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Freezing seeds to kill insects

Freezing seedsIf you have room in your freezer, you can store all of your seeds there to extend their longevity, but I froze my kale seeds for a different reason.  While harvesting, I saw lots of insects wriggling around, and I've noticed in general that bigger seeds (especially corn and beans) are prone to insect damage if you take them directly from the garden to a seed storage box.  Even though the insects I noticed at first glance in my kale harvest were benign, I decided to head off the problem in my big stash of seeds.

Freezing seeds is extremely simple, but you can do it wrong.  The potential problem is getting your seeds wet, either by putting them in the freezer in a paper package, or by defrosting them incorrectly.  As you can see in this post's second photo, cold seeds coming out of the freezer pull moisture out of the air, but that isn't an issue as long as you wait to open plastic containers until they're thoroughly thawed.  Condensation(The air inside the container should be low in moisture, so you won't see condensation on the inside as long as it stays sealed.)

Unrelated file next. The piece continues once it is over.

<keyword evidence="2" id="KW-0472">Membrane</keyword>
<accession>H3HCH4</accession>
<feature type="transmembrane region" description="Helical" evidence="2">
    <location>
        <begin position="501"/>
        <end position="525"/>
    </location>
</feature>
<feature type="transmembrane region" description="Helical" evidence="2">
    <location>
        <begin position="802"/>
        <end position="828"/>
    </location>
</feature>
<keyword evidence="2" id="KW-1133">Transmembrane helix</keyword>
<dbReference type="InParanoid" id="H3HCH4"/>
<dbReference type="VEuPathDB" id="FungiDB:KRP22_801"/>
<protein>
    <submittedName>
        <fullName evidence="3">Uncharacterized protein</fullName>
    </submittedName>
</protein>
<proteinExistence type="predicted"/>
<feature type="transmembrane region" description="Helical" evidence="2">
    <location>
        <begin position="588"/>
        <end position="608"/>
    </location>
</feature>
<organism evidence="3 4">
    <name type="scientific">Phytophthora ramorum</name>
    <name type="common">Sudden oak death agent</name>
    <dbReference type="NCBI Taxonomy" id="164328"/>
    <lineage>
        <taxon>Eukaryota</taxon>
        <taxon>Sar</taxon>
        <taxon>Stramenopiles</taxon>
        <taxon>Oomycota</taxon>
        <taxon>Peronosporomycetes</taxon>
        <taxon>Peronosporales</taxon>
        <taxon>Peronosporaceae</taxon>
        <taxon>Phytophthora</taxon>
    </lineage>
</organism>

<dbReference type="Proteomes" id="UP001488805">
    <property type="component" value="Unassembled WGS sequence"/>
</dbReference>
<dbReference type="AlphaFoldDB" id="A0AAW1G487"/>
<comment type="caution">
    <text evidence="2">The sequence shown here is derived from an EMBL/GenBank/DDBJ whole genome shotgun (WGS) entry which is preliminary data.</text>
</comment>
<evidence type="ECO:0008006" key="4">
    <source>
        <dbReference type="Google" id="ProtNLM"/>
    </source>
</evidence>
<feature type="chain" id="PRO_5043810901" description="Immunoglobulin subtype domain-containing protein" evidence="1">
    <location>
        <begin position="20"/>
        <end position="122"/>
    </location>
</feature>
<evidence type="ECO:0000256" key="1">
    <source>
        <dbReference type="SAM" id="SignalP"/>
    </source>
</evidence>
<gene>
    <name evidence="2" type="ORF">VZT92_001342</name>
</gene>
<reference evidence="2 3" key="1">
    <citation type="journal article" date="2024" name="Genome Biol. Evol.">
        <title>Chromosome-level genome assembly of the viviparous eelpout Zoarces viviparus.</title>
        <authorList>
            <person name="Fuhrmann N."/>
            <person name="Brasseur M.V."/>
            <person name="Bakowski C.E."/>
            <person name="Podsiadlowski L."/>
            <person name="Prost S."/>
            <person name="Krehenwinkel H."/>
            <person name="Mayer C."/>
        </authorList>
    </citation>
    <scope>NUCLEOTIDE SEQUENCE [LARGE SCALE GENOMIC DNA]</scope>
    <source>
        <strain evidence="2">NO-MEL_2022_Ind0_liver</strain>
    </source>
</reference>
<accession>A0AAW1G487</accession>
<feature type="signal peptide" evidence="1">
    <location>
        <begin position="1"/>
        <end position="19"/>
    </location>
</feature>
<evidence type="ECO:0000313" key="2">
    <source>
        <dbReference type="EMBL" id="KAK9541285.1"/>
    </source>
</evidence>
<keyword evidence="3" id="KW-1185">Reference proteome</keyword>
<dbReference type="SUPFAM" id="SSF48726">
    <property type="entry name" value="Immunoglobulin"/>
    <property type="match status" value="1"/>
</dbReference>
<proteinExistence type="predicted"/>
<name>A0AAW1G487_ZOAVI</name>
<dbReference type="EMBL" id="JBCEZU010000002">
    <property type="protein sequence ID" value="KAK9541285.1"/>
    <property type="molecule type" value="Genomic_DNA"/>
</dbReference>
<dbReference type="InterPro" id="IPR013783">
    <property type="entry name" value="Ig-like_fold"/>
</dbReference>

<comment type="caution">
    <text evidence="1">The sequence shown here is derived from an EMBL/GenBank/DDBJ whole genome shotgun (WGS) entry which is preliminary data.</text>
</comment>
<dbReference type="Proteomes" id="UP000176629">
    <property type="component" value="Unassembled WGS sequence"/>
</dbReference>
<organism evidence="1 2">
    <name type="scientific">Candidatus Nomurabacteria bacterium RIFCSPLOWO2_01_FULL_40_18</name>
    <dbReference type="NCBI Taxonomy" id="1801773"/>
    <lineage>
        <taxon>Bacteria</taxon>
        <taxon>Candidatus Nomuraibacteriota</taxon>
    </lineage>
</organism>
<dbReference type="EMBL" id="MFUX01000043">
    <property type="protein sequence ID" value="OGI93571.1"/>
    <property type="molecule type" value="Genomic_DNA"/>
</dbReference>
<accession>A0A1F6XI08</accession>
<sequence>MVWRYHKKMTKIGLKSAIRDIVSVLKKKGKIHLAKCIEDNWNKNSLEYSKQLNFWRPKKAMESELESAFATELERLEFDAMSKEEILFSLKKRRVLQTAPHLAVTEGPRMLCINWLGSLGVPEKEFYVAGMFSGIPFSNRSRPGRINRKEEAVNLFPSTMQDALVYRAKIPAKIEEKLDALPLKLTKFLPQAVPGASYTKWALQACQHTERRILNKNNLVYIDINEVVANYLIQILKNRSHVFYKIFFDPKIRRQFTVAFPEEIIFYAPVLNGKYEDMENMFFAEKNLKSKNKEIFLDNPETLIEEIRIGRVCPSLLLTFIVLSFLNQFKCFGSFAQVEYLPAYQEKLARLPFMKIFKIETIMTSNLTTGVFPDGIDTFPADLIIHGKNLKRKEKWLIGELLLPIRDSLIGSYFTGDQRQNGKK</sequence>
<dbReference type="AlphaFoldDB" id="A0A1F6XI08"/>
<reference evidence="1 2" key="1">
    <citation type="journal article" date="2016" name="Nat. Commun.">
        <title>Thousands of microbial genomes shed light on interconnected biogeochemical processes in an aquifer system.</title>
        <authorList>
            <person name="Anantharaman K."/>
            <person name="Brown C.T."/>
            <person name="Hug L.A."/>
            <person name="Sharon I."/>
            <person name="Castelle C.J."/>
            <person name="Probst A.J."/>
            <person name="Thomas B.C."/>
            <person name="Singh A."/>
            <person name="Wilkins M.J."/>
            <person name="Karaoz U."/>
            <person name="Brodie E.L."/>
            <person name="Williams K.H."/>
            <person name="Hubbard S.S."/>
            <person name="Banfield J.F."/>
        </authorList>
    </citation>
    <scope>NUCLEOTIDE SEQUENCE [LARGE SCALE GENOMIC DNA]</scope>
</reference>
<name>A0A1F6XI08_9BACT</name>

For basic seed-saving tips to make your homestead more self-sufficient (and cheaper) without much work, check out the September volume of Weekend Homesteader.  We don't save all of our own seeds, but enjoy saving the easiest ones like tomatoes and beans.

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